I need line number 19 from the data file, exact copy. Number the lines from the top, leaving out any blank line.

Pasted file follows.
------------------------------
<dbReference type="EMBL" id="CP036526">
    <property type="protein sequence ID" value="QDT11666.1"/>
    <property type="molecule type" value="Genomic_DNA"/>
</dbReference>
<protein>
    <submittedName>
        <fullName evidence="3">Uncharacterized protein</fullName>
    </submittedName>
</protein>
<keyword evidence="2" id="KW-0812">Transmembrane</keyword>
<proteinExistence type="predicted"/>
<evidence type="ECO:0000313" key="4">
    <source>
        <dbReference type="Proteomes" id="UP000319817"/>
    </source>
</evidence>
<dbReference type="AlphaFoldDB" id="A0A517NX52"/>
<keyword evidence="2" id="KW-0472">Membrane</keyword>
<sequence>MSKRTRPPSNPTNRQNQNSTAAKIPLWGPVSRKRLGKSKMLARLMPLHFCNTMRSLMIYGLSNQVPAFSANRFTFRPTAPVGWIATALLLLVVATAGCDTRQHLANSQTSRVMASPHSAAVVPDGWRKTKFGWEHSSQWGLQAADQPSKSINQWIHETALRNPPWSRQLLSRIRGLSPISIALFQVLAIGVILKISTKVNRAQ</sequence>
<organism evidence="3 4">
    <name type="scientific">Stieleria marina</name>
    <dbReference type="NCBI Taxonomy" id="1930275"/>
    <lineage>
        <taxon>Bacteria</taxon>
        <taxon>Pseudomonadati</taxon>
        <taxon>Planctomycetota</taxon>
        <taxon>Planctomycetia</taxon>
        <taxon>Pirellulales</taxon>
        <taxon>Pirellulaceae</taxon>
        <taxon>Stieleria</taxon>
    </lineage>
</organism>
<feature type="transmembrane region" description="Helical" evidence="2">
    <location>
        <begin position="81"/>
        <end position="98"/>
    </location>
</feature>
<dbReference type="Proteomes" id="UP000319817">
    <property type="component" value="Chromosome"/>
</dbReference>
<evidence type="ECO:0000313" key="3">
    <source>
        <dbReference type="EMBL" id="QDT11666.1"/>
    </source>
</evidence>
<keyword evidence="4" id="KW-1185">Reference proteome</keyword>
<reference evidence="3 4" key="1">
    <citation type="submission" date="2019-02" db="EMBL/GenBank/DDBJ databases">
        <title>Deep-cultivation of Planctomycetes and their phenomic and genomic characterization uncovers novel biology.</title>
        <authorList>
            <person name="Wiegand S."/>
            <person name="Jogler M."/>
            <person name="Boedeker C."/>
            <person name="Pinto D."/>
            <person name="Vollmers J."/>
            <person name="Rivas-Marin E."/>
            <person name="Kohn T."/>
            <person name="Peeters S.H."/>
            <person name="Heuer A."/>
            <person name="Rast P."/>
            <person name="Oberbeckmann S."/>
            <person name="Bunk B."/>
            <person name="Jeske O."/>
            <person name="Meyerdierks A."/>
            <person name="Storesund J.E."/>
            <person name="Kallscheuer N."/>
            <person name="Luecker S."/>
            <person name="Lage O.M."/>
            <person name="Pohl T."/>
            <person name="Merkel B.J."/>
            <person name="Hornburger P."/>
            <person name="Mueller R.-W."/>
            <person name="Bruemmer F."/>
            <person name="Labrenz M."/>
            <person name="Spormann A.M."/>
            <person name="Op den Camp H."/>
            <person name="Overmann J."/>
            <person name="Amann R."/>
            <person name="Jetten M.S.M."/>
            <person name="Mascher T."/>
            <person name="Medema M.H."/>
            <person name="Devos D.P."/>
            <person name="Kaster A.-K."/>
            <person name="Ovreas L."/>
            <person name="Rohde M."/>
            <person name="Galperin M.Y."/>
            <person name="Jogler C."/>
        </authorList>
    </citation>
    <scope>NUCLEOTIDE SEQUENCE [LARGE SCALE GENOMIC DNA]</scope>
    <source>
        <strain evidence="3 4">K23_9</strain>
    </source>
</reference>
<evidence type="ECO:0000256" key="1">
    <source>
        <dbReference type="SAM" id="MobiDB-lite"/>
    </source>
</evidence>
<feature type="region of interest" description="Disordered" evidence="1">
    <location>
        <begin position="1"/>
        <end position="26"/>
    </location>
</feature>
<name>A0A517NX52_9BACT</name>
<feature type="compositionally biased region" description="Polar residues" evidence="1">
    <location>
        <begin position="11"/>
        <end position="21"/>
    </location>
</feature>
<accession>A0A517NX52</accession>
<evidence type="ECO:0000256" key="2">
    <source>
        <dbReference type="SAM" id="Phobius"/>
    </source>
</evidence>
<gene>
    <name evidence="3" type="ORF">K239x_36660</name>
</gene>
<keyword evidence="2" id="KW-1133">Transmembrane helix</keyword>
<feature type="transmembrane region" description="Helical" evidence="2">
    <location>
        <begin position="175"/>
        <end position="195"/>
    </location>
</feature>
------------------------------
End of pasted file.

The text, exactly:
<sequence>MSKRTRPPSNPTNRQNQNSTAAKIPLWGPVSRKRLGKSKMLARLMPLHFCNTMRSLMIYGLSNQVPAFSANRFTFRPTAPVGWIATALLLLVVATAGCDTRQHLANSQTSRVMASPHSAAVVPDGWRKTKFGWEHSSQWGLQAADQPSKSINQWIHETALRNPPWSRQLLSRIRGLSPISIALFQVLAIGVILKISTKVNRAQ</sequence>